After the initial surprise wears off, it’s refreshing to see a would-be superhero who has no special skills. Rogen’s Britt Reit has no martial arts skills, no rippling muscles, and not what you would exactly call sex appeal. He’s loud and obnoxious, not particularly intelligent. He is, however, rich (though it’s never satisfactorily explained how a family-owned newspaper—which somehow employs Edward James Olmos?!—has generated such a massive fortune) and has an aberrant moral compass that enables him to do the right things, not always for the right reasons, and not always very well (his saving grace is that he is, in his ineptitude, quite funny). He is, in fact, an enabler for his much more talented “sidekick” Kato. Kato is much more talented in every way—from his coffee-making skills, to his artistic abilities (including musicianship, design, and engineering), to his martial arts abilities and weapons design, right down to his charm and ability to relate to the opposite sex. Might one even say he is better-looking, too? Perhaps the film is wryly aware that this should really be called The Kato Movie but is prevented from doing so because of racial norms in American movie-making?
Kato in this TGH is Chinese. In the radio program, Kato debuted in the 1930s as Japanese—then quietly switched nationalities during World War II to the much more acceptable Filipino. As a Filipino, we got around the thorny issue of Kato being put into a detention camp. He isn’t a valet in the film either—though that doesn’t preclude him from making truly exceptional coffee—which, as absurd as it may seem, makes for some good character development throughout the film: some time after Britt and Kato have begun their masquerade, to impress Lenore (who we’ll get to), Britt dismissively tells his “executive assistant” to make coffee, to which Kato reacts accordingly. You can interpret this (perhaps over-generously) as a reference to the radio series; by suggesting Kato go make the coffee, it’s almost akin to suggesting Jay Chou scale down his virtuosity and adopt 1930s-era pidgin English. Rogen and Goldberg seem potentially aware of the racial politics at play. We as an audience may ask ourselves why Kato should, in fact, stay the sidekick, and Rogen as Britt here comes to the rescue; his self-absorbed arguments fall hilariously flat every time, and we realize that Kato is in fact responding to Britt’s helplessness and selfishness. I hate the term bromance, but this may well be one. Even if the centrality of their relationship dominates the film above all else, to the point where it marginalizes Lenore (I promise we’ll get to her), it doesn’t necessarily mean we should see TGH through queer-tinted glasses (though I’m sure there’s scope to do so, the “he-doth-protest-too-much”es notwithstanding).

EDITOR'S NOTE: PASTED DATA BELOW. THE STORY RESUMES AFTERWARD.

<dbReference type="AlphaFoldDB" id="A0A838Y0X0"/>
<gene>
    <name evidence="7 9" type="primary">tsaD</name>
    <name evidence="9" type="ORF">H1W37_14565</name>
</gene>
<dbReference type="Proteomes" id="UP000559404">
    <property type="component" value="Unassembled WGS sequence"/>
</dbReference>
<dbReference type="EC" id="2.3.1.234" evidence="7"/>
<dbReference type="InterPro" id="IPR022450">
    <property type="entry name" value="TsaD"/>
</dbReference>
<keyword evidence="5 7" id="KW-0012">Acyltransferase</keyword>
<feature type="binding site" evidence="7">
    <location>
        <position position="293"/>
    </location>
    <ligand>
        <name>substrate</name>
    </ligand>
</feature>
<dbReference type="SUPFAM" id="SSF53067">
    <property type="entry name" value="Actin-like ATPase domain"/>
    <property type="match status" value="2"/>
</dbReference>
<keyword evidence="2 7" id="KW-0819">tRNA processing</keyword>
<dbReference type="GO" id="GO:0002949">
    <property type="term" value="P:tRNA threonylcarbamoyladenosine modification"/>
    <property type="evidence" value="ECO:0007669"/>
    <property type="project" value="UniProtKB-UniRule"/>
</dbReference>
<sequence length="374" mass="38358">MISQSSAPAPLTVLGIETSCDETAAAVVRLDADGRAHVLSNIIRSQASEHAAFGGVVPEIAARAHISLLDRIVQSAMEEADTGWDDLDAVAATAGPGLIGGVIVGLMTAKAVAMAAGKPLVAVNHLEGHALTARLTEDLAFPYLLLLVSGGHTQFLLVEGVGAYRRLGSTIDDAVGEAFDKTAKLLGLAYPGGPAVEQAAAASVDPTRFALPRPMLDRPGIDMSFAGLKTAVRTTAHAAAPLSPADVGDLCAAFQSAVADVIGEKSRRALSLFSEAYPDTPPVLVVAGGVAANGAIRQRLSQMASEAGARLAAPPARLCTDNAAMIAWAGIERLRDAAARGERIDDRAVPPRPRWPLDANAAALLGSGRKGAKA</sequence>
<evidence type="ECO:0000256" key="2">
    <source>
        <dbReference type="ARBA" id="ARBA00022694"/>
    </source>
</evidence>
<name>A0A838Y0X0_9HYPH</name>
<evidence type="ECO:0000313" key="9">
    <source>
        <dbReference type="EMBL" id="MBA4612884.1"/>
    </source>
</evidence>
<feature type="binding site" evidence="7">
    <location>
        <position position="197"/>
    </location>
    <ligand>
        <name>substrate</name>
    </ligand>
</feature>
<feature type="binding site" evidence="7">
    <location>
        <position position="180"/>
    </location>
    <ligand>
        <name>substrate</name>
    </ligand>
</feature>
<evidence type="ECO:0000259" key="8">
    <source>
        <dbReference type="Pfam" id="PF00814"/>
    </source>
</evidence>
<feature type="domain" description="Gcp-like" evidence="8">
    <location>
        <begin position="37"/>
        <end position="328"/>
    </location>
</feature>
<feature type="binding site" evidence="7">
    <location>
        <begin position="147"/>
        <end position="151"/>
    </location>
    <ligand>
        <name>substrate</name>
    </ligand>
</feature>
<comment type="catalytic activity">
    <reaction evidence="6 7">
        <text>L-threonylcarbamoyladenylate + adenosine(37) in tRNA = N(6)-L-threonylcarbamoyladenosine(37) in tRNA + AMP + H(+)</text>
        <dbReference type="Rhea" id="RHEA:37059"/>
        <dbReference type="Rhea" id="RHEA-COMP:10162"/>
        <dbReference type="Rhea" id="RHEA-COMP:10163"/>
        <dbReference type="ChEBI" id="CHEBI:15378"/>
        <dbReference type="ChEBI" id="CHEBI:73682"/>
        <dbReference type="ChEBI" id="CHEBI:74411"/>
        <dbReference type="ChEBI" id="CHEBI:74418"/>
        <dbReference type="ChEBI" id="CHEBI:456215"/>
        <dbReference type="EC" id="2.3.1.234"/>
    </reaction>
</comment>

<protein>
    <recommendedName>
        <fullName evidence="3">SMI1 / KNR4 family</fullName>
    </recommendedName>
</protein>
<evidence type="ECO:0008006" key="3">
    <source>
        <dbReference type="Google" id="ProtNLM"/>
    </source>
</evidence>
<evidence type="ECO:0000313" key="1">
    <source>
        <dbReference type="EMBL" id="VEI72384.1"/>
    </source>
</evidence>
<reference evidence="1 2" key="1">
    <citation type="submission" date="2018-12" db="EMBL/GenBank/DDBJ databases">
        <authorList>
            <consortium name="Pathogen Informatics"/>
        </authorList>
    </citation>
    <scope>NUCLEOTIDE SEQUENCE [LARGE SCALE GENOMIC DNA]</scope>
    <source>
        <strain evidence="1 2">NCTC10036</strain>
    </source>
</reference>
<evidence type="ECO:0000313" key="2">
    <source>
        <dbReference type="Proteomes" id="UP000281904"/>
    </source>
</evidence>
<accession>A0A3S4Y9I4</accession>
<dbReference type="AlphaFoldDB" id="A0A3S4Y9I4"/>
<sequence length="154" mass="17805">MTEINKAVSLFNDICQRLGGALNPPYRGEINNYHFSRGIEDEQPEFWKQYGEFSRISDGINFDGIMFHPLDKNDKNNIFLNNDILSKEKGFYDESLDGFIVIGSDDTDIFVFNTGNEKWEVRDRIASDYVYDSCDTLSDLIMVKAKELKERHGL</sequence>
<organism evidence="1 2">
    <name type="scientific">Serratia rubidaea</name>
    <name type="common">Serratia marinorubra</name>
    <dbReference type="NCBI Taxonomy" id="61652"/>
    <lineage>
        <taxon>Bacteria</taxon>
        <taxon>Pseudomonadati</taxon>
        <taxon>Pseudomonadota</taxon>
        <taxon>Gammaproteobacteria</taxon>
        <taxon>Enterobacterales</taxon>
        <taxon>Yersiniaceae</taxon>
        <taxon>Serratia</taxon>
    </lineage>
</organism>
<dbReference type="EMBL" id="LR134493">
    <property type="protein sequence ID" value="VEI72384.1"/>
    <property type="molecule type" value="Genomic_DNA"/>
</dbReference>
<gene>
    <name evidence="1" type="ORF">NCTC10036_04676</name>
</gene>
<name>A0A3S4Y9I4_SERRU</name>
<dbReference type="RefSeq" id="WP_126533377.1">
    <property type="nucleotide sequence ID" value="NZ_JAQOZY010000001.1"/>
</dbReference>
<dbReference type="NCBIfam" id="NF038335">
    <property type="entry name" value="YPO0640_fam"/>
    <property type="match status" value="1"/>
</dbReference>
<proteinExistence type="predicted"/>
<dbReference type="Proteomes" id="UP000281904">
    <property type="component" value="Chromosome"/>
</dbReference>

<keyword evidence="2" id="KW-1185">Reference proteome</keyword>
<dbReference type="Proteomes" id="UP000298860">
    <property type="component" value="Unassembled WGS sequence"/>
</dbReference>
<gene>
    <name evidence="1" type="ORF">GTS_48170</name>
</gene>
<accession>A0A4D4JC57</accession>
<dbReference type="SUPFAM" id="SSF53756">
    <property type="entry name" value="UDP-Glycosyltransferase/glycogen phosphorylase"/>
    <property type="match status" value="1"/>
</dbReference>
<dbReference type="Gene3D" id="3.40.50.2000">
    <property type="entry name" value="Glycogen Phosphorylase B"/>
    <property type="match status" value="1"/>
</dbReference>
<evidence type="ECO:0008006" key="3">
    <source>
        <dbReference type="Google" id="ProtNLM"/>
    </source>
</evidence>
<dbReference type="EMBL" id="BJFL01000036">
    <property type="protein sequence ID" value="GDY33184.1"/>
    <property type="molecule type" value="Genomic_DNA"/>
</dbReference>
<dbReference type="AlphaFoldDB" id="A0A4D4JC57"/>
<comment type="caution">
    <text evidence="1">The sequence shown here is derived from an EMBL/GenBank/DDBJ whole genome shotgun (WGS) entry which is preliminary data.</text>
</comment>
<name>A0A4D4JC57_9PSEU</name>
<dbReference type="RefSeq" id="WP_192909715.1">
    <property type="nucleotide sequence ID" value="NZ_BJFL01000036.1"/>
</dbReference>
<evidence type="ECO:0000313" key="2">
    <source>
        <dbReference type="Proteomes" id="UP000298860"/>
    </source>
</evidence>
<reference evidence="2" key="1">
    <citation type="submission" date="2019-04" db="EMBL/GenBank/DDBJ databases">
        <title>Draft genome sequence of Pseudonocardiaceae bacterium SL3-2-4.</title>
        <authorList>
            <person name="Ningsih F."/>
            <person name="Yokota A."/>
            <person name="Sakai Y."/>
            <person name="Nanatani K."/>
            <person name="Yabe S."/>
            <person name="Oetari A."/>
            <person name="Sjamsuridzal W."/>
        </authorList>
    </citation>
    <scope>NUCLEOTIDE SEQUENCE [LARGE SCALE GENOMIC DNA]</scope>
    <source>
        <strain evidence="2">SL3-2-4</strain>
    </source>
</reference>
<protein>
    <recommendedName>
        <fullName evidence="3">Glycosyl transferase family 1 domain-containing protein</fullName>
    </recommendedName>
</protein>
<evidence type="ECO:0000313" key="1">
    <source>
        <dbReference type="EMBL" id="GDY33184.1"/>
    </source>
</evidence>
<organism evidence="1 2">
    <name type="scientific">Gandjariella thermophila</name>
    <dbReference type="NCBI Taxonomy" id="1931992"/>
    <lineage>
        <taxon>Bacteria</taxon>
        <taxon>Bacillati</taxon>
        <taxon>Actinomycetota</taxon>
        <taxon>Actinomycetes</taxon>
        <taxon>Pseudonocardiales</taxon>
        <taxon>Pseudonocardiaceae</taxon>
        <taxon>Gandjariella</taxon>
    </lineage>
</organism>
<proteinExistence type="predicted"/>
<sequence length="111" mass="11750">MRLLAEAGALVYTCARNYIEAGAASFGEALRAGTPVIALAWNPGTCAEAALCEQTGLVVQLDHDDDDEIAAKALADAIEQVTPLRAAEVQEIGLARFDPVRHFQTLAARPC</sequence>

While all this is going on, we have to scratch our heads for awhile trying to determine what to make of Britt’s oddly composed reaction to his father’s death (i.e., is this bad filmmaking or more of the anti-superhero mashup?). Once Britt and Kato do their first “ghetto” run as masked hoodlums (first a prank to defame Britt’s father’s statue, followed by altruistic helping mugging victims), they need guidance from a criminal mastermind—this is where Lenore comes in. Rogen and Goldberg, apparently helped by Cameron Diaz, made a concerted effort to complicate Lenore’s character, who was a “mere” secretary in the ‘60s show (and given that I can’t remember any female characters at all from the radio program, I’d say it was a step up from that). No one “gets the girl” in TGH, and it’s a good thing, too. It doesn’t stop either of the protagonists from trying, with variable results. Nevertheless, Lenore is arguably more intelligent, and certainly more mature, than Britt or Kato. She is older and wiser (a plot thread is picked up when Britt quite atrociously comments on her being older than your average film eye candy aka temping secretary, upon which she refuses to comment). She also helps them out of tight spots when necessary, and finally becomes the only one to learn their real identity.
To give them credit, the film’s composition of the Green Hornet as hero-masquerading-as-common-criminal by way of media (over)exposure is reasonably natural. (The chest-thumping moment at the end of The Dark Knight, where the hero becomes, in everyone’s eyes except Gordon’s and the audience’s, a villain, seems an incredible slow-burn in comparison.) Although there is a sh*tload of damage, both in terms of lives and architecture, gleefully inflicted in TGH, the real villain is perhaps not Chudnovsky and his crime empire, but the media. Harvey Dent, Gotham’s White Knight, couldn’t be corrupted, but his counterpart, the District Attorney, links the media and politics in a way that Britt reacts to with rather touching innocence. It’s The Daily Sentinel’s coverage of the Green Hornet that drives Chudnovsky over the edge. The attack-on-tropes in this instance is not quite as successful. Somehow, creating a villain whose shtick is that he lacks charisma has made Christoph Waltz’s portrayal also lack charisma. Yet, there are some quite funny moments with Chudnovsky (particularly the inability of all characters to pronounce his name).